Podcast: How to build better business relationships

Written on Jun 18, 2020

To survive in business, strong relationships are essential, but first you need to know the common blind spots to avoid. 

Gleb

 

"Unfortunately, business relationships often go astray,” said Gleb Tsipursky, Ph.D. “They often end up in conflicts and misunderstandings where people don't know what's going on.” 

Tsipursky is the CEO of Disaster Avoidance Experts, LLC, a consulting, coaching and training firm empowering leaders and organizations to avoid business disasters. He joined the State of Business podcast this week to discuss some of the cognitive bias that people take into business relationships and how to overcome them. 

In his recently released book,  The Blindspots Between Us: How to Overcome Unconscious Cognitive Bias and Build Better Relationships, Tsipursky writes that relationships are often about our emotions and feelings, but our feelings are not adapted to the modern environment. Instead, they developed in the savanna environment, when it was important to be tribal to survive. That meant that we needed to care about people who looked like us and who thought like us, because they were tied to our survival.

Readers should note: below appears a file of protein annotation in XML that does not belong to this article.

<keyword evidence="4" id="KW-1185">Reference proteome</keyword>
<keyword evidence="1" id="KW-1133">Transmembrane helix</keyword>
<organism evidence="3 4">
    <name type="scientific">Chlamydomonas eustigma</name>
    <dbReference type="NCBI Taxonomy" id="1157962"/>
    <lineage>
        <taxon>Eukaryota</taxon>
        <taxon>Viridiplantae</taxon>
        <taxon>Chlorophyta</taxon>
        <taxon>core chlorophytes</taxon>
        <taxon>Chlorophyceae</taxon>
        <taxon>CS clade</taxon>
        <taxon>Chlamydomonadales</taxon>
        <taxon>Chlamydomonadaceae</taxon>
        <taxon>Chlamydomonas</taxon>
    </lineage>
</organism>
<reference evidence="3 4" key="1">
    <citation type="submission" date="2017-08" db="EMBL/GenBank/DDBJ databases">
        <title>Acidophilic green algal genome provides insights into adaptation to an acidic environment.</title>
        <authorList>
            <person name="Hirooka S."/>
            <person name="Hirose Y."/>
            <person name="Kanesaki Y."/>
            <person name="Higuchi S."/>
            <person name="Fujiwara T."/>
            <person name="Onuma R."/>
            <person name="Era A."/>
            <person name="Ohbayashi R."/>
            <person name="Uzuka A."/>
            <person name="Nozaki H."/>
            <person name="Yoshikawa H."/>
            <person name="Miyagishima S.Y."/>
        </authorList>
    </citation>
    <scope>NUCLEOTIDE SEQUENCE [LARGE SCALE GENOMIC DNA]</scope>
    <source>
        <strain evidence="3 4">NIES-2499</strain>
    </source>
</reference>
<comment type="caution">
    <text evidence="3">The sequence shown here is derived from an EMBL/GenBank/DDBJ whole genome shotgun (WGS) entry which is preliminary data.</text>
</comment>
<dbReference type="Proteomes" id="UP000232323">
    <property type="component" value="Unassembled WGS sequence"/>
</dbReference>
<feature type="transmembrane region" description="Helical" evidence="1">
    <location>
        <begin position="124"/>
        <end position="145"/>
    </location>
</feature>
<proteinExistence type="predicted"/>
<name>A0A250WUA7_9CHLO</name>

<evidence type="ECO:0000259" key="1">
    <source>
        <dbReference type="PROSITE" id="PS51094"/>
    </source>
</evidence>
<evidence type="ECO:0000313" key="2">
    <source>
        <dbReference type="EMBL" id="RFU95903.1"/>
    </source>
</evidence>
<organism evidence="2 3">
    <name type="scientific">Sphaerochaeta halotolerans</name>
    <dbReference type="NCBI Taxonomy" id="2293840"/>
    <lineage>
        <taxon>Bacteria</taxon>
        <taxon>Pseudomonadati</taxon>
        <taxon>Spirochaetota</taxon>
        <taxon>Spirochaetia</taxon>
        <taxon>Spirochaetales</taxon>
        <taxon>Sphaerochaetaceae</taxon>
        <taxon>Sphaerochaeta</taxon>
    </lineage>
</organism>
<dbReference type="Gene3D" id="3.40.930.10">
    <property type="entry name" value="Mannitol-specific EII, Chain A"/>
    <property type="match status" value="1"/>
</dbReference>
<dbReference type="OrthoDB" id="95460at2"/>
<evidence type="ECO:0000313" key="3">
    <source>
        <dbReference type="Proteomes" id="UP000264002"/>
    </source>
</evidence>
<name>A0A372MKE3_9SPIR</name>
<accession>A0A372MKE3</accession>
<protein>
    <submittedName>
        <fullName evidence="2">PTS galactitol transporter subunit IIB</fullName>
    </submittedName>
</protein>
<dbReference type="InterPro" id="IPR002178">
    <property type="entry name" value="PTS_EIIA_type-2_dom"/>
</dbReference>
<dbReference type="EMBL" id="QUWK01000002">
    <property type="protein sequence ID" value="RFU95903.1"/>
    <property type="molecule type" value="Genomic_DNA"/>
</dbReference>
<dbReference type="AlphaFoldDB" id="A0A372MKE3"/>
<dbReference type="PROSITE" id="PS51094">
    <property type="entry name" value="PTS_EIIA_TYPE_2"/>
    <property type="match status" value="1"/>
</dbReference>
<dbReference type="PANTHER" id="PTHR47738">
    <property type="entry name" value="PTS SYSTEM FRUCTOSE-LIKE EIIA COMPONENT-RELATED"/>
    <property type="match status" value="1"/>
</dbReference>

Although the workplace might sometimes feel like a fight for survival, the stakes today aren’t quite that high, but our original feelings and emotions remain. We like people who think like us, so working with a wide range of people from different backgrounds and different ways of thinking can sometimes lead to clashes. 

“Sometimes you run into a situation where you have a misunderstanding and it escalates,” Tsipursky said. “It keeps going and going and going and suddenly, the relationship splits because you can no longer collaborate with this person.” 

One of the most important ways to avoid these issues is communication, he said. But, your style of communication might not match someone else’s, and you’ll need to find a middle ground. It sounds like common sense, but before you write a colleague off entirely consider where your relationship is failing and how better communication could fix it. 

“One of the most common blind spots with accountants is called the illusion of transparency,” Tsipursky said, which “refers to people being much worse at communicating than they think they are. We have a lot of research showing that people think that what they communicate is what the other person received, and they think they're much more transparent than they are.” 

To hear more about ways to improve your business relationships, listen to the podcast

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